Instructables
Picture of French Cleat
What you need

3/4 in plywood
Table saw (TechShop)
Chop Saw (TechShop)
Cordless Drill (TechShop) 
Drill bit (TechShop)
Counter sink bit (TechShop)
Ruler
Pencil
Sand paper
Sanding block
Screws
Level

The French cleat is an easy way to hang heavy stuff. It simple to make and cheap. One of the members gave me this piece of hard maple, I was going to make some frames out of the wood but as it was sitting at my house I want to see what it would look like on the wall.
 
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Step 1: Cutting the French Cleat

Rip down the 3/4 ply wood to about 4 inch wide. This may size my various with project to project. Move the blade to 45 degree angle and set the fence to about 2 inches. Rip down your plywood at 45 degrees. 


If you only have a one piece of wood, you can rip the 45 degree angle edge of the ply-wood, and then cut the wood to size on the chop saw. All you really need are two 45 degree angles that can lock in to each other.

Chop saw
Cut down to the size that is needed. When cutting the cleat on the chop saw, be sure to keep the larger surface area on the bed of the saw. The wall mounted cleat should be just a slightly longer.

Step 2: Marking and Drill Holes

You may want to grab sand paper and lightly sand down the shape edge of the cleat.
Mark out cleat where you want the holes to be. Bearing in mind that when you install the cleat that the wall mounted cleat is mounted with the Sharpe point away from the way and it pointing upwards. And the cleat the in on work or cabinet the sharp point the pointing down and away from the work.

I predrill my holes and counter sink them in the cleat. Attach the cleat to your work or cabinet and to the wall. Hang your cabinet or work and you are done.

Step 3: Installing the Cleat at home.

Mark out cleat where you want the holes to be. Bearing in mind that when you install the cleat that the wall mounted cleat is mounted with the sharp point away from the way and it pointing upwards. And the cleat the in on wood the sharp point the pointing down and away from the wood.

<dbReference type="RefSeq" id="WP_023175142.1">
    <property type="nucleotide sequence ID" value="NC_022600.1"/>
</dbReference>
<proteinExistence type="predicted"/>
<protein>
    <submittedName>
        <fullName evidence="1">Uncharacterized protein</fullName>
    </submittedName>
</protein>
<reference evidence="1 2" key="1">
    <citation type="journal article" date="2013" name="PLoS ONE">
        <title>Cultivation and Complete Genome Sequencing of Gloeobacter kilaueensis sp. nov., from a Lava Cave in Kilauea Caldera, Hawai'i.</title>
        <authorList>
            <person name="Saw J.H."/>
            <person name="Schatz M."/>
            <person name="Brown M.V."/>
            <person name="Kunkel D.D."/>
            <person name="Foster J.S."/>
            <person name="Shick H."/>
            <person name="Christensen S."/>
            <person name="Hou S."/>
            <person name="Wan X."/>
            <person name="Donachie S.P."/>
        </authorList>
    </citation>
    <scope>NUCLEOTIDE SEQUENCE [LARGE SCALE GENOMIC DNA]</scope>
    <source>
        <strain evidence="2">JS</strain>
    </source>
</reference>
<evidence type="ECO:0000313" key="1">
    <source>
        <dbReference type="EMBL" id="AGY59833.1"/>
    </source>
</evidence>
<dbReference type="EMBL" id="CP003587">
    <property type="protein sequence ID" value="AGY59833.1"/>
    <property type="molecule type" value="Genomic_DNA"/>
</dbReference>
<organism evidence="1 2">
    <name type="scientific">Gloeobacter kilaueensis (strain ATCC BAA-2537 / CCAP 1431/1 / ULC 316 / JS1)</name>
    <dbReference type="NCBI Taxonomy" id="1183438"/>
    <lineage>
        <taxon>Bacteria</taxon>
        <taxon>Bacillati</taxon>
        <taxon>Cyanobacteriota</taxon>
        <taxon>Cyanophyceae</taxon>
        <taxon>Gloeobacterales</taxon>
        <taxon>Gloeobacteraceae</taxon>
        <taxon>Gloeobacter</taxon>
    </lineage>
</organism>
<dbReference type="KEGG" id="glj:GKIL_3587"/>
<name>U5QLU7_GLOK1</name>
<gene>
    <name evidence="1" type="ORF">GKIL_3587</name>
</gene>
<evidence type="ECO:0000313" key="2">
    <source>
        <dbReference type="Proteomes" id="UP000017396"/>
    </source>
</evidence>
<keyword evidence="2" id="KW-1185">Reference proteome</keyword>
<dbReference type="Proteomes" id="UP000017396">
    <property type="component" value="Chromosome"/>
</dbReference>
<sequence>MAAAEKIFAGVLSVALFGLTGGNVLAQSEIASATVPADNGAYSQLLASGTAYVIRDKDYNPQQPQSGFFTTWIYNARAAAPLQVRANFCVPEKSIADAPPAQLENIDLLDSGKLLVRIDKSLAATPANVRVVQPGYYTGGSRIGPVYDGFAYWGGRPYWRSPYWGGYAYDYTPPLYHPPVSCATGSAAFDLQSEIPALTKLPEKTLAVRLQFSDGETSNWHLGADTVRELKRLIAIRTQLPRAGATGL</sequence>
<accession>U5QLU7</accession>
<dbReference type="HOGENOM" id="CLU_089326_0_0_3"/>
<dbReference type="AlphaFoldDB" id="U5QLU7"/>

Attach the cleats to the wall and wood. I screw in one screw in to the wall and use a level then screw the other screw in. Ok I know this not the best way, but if fast. When attaching the cleat to the wood you want the cleat to be a few inches from the top the wood. If the wood leans back to the wall you can add a small ¾ piece of ply wood at the bottom and it will sit nicely away from the wall.

I have old plaster walls that can handle the weight of the large piece of wood, but if you have drywall you want to find a stud or use anchors.

I used a piece of wood but the same is true for a cabinet or large scale art work.
shannonlove2 years ago
A 30 degree angle usually works better and the traditional french cleat uses that angle.



In the most woods, a 45 degree angle will form to sharp and angle at the tip of the cleat which will be brittle. The tip will break off under pressure or repeated motion e.g. taking things of and on the cleat. 





Quick-tune2 years ago
How about if you were to cut a channel into the wood with a router, the same dimensions as the ply piece, so you would need just one ply cleat mounted to the wall then the mount would be hidden and no need to pack out the bottom to make the wood sit flush?
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